Vogue.com, January 2023
Author: Elise Taylor
At first, “interior design trends” can feel like an oxymoronic term. Decor doesn’t tend to undergo seasonal changes or flash-in-the-pan fads—furniture, textiles, art, and wall coverings are too cumbersome, too expensive, too enduring to update frequently. When you design a room, as the saying goes, you need to learn to live with it. For a long time.
Yet the pendulum does swing, albeit over years and decades: 1970s shag-carpeted bohemianism gives way to 1980s glitzy excess, which gives way to 1990s palate-cleansing minimalism. So, as we enter 2023—and finding interior solutions that are kind to both our sanity and the planet feels more important than ever—a sense of permanence is key to understanding which way the 2020s are headed. What will feel timeless or au courant for several years to come, and what is on its way to feeling dated?
Vogue decided to ask 13 interior designers to find out.
For starters: earth tones—which, due thanks to their calming effects and associations with nature, increased in popularity during the pandemic years—still rule three years in. Shades of brown continue their decor dominance, while romantic mauve, Kathryn M. Ireland and Jake Arnold predict, is the color of the year to come. Meanwhile, multiple interior designers are opting for silver accents over gold or bronze. “Its captivating shine and texture lend an everyday sophistication to any space,” says Athena Calderone.
Certain design hallmarks from periods past are also making a return: after the dominance of the laid-back mid-century modern in the aughts and teens, for example, formal accents are now making a comeback. (As Robert D. McKinley surmises, we’re all craving a little more sophistication after spending all that COVID-era time in sweatpants.) A little more controversially, perhaps, brutalism is back in too. Concrete floors anyone?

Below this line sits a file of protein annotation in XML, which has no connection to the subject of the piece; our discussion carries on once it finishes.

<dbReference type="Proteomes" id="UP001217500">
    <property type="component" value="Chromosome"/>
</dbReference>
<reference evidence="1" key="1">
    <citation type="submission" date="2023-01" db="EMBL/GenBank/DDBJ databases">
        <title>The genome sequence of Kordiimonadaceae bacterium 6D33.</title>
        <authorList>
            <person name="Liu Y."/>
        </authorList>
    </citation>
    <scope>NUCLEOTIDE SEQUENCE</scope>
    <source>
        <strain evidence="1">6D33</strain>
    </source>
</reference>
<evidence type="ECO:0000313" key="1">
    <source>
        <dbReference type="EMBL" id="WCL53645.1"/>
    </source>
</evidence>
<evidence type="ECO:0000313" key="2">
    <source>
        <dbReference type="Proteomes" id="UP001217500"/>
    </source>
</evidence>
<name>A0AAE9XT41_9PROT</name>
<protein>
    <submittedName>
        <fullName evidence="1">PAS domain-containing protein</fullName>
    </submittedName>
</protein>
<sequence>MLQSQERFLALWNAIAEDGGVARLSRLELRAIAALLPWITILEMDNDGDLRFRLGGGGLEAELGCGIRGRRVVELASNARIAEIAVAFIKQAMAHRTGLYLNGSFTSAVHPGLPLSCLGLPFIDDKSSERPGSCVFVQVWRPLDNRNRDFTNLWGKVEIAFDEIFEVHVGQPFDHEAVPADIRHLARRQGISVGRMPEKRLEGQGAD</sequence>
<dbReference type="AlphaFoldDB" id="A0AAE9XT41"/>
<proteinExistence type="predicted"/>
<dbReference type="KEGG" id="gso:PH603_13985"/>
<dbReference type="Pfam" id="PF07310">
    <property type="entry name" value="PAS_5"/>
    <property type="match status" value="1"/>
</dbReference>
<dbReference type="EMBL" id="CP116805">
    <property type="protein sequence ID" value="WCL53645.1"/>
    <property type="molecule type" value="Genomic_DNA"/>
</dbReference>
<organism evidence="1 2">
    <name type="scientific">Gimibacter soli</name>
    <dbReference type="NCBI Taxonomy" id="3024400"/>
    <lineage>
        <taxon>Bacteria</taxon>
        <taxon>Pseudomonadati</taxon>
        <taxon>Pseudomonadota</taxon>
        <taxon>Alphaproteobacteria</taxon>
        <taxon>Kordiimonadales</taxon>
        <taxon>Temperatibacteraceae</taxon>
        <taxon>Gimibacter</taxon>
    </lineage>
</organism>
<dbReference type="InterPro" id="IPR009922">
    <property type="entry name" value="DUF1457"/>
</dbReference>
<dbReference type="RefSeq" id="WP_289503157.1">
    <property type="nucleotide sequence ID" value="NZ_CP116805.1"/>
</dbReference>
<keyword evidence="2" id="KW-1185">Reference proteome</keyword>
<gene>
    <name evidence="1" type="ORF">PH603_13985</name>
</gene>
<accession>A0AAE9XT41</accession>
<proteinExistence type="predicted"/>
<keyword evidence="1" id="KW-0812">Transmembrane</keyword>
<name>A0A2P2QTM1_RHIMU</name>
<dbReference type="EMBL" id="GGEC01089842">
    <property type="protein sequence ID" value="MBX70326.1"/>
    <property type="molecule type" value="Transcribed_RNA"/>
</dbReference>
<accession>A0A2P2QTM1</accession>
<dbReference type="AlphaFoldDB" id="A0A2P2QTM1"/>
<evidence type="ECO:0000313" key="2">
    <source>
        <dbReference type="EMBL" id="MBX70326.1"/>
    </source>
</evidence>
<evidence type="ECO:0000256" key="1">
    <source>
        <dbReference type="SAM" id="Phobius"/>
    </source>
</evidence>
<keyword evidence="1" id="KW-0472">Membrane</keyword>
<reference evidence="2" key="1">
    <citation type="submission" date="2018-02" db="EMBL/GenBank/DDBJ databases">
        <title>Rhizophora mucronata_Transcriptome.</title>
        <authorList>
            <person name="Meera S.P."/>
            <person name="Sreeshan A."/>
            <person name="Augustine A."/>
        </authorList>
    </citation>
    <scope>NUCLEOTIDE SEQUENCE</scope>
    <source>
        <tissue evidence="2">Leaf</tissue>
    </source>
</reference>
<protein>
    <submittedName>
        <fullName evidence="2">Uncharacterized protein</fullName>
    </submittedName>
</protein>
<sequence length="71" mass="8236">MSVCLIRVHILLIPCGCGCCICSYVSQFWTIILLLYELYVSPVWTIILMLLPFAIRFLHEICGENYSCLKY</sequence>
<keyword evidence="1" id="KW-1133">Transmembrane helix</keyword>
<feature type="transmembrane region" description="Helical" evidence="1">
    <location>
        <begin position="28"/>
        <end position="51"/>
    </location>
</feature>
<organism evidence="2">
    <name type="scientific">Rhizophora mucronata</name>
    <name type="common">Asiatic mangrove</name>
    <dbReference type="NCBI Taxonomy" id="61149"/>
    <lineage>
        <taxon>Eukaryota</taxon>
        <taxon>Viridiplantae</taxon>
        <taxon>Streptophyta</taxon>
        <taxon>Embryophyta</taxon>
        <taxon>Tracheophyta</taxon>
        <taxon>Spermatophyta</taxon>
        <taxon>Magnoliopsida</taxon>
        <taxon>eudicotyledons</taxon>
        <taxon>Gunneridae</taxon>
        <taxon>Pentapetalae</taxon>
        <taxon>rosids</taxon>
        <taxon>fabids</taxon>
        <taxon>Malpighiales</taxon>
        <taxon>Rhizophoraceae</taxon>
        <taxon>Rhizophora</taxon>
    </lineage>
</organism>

However, preface this all with a “neo”. 2023 doesn’t copy the past, but merely uses it as inspiration—our newfound interest in brutalism, for example, makes sure to infuse the aesthetic concept with warmer touches. “That’s the cyclical nature of trends I suppose—they always stem from someplace in history, allowing for modern interpretation,” Calderone observes.
What’s falling by the wayside? It seems the “modern farmhouse” aesthetic has hit its saturation point, as have beds adorned with a million pillows. (C’mon, it just ends up being a lot of clutter.) We can also wave goodbye to fast furniture—unsurprising given that more often than not, it just ends up discarded on a curb. A more environmentally conscious approach to interior design is always in.
Below, the top interior design trends to know in 2023, as well as what’s on its way out.
Earth Tones–Especially Browns and Pinks
“Mauve, peach, corals—I’m loving shades of pink right now. It feels feminine and a softer way to incorporate color.” -Jake Arnold
“Pink and mauve are next year’s colors.”-Kathryn M. Ireland
“I’m loving everything brown, and this year we’ll be seeing the use of creamier, warmer whites, and earth tones of taupe—and all shades of brown.” -Sarah Solis